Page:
On Friday, I penned a modest op-ed for the New York Daily News which argued that, in light of New York City’s budget crunch, it was reasonable to lay off up to 6,400 teachers (potentially 8% of the teacher workforce). I wrote, “Not only would the layoffs of thousands of teachers not mean the sky is falling...thinning the teacher ranks, done right, could be a very good thing.”
I further asserted, “Smaller classes would be good if a school district could hire all the great teachers it wants and if funding were unlimited. In the real world, neither of those is true. In practice, smaller classes make it harder for districts to recruit enough talented teachers while soaking up dollars that could otherwise reward good teachers or fund crucial services.” I went on to note that if NYC teachers want to protect jobs, “They have an easy solution. They did well through the economic boom of the 2000s, with average teacher salary rising by 35% from 2001 to 2009. Meantime, the city’s teacher ranks grew by more than 12,000. If the UFT wants to protect all those new jobs, a simple way to forestall layoffs is to simply give back a modest portion of those hefty raises.”
The reception from NYC teachers was not enthusiastic. But what caught my attention was the degree to which their tone brought to mind Greek protesters rioting against the notion that a nearly bankrupt government had to trim jobs, generous salaries, and unaffordable benefits. You’d have thought that NYC didn’t have a teacher for every 12.5 students or that only agenda-driven crazies would seek to trim jobs and/or salaries in a grim fiscal environment.
One Daily News commenter opined, “This clown has obviously never stepped into a NYC Public School. Classrooms are already overcrowded, and this guy wants to put more students into those rooms? ...Teachers deserved every penny of those raises that were given between 2000-2009.” Another quipped, “This author is promoting a lie. I must ask has this person ever taught a class? Of course not, or he would have included his credentials. Any idiot, except apparently Mr. Hess, would understand that class size matters a great deal.” A third offered, “Here we go with another powerful idiot and deciever [sic] who has never set foot in a modern day classroom weighing in on educational matters. This is the type of sick hypocrite who for some reason wants to influence the public’s opinion by telling public school parents what is acceptable.”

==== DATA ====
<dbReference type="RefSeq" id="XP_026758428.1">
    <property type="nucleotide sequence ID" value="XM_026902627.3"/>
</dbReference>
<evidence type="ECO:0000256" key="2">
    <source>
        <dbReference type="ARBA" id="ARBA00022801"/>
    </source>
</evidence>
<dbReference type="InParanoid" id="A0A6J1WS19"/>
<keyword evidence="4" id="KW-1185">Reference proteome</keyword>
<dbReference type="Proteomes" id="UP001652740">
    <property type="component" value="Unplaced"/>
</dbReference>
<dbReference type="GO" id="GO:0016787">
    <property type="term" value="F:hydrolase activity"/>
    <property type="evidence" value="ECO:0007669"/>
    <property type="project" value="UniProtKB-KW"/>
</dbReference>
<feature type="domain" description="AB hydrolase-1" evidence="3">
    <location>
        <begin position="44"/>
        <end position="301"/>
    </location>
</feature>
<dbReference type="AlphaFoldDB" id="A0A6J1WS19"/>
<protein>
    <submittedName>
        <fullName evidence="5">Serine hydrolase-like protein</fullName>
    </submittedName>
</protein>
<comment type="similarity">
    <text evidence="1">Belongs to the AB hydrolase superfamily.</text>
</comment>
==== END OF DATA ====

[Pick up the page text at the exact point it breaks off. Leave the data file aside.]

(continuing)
The problem is that states and districts overextended themselves in recent decades, spending the windfall generated by soaring property taxes through the 2000s without ever contemplating the possibility that the good times might end. Today’s teachers and public servants may feel entitled to the salaries, benefits, pensions, and perks they’re currently receiving, but a glance at the looming federal deficits, unfunded health care and pensions, and grim state and local projections indicates that, even with higher taxes, cuts are going to have to be made.
The really unlovely part is when a sense of entitlement gets wrapped in the cloak of self-righteousness and moral umbrage. As one anonymous woman rioting in Greece explained, “The measures aren’t fair for workers, because they didn’t cause the crisis, and they want money from the loan to pay the banks.” Another Greek rioter told the press, “We must protest and continue the struggle until we take back what they are trying to take away from us.” When those paid from public coffers cease to feel any obligation to recognize that public resources are limited or that others, suffering through the same turbulent times (or those that won’t draw their first paycheck for awhile yet), must foot the bill, it raises questions about whether public servants have morphed into public claimants. Something seems fundamentally off when irresponsible spending is justified as a matter of “fairness.”
NYC’s teachers may not believe it, but they have been the beneficiaries of unaffordable and unsustainable generosity. Average teacher pay in NYC jumped more than 35% between 2001 and 2009 (a period bookended by two devastating recessions), increasing from $51,000 to $70,000 per annum. At the same time, the City’s teaching ranks grew by 12,000, reaching 80,000 teachers, for NYC’s one million kids (a student-teacher ratio of about 12.5 to 1 for those keeping score).
If “it’s for the kids” (gag!) and if we think (as the NEA and AFT repeatedly explain) that educational success is largely a factor of home and community environs, then I’d think the teacher associations would be eager to trim raises and forgo extravagant benefits in order to cushion the severe cuts being visited upon libraries, parks and recreation, departments of youth services, police, and so on. As another Daily News commenter noted, school performance is impacted by “homes, neighborhoods, lack of role models, peers, socio-economic levels, and self-inflicted deviant behaviors.”
While policymakers may wish to cater to the mob by ladling out fresh goodies, as Greek politicos did for so long, the piper eventually comes calling. As that day draws closer, will educators step up to the plate and concede the need for cuts in staffing, salary, and benefits, like their neighbors at so many public and private organizations (including Education Week), or will they caterwaul like the Greek rioters? The early returns aren’t promising.
The opinions expressed in Rick Hess Straight Up are strictly those of the author(s) and do not reflect the opinions or endorsement of Editorial Projects in Education, or any of its publications.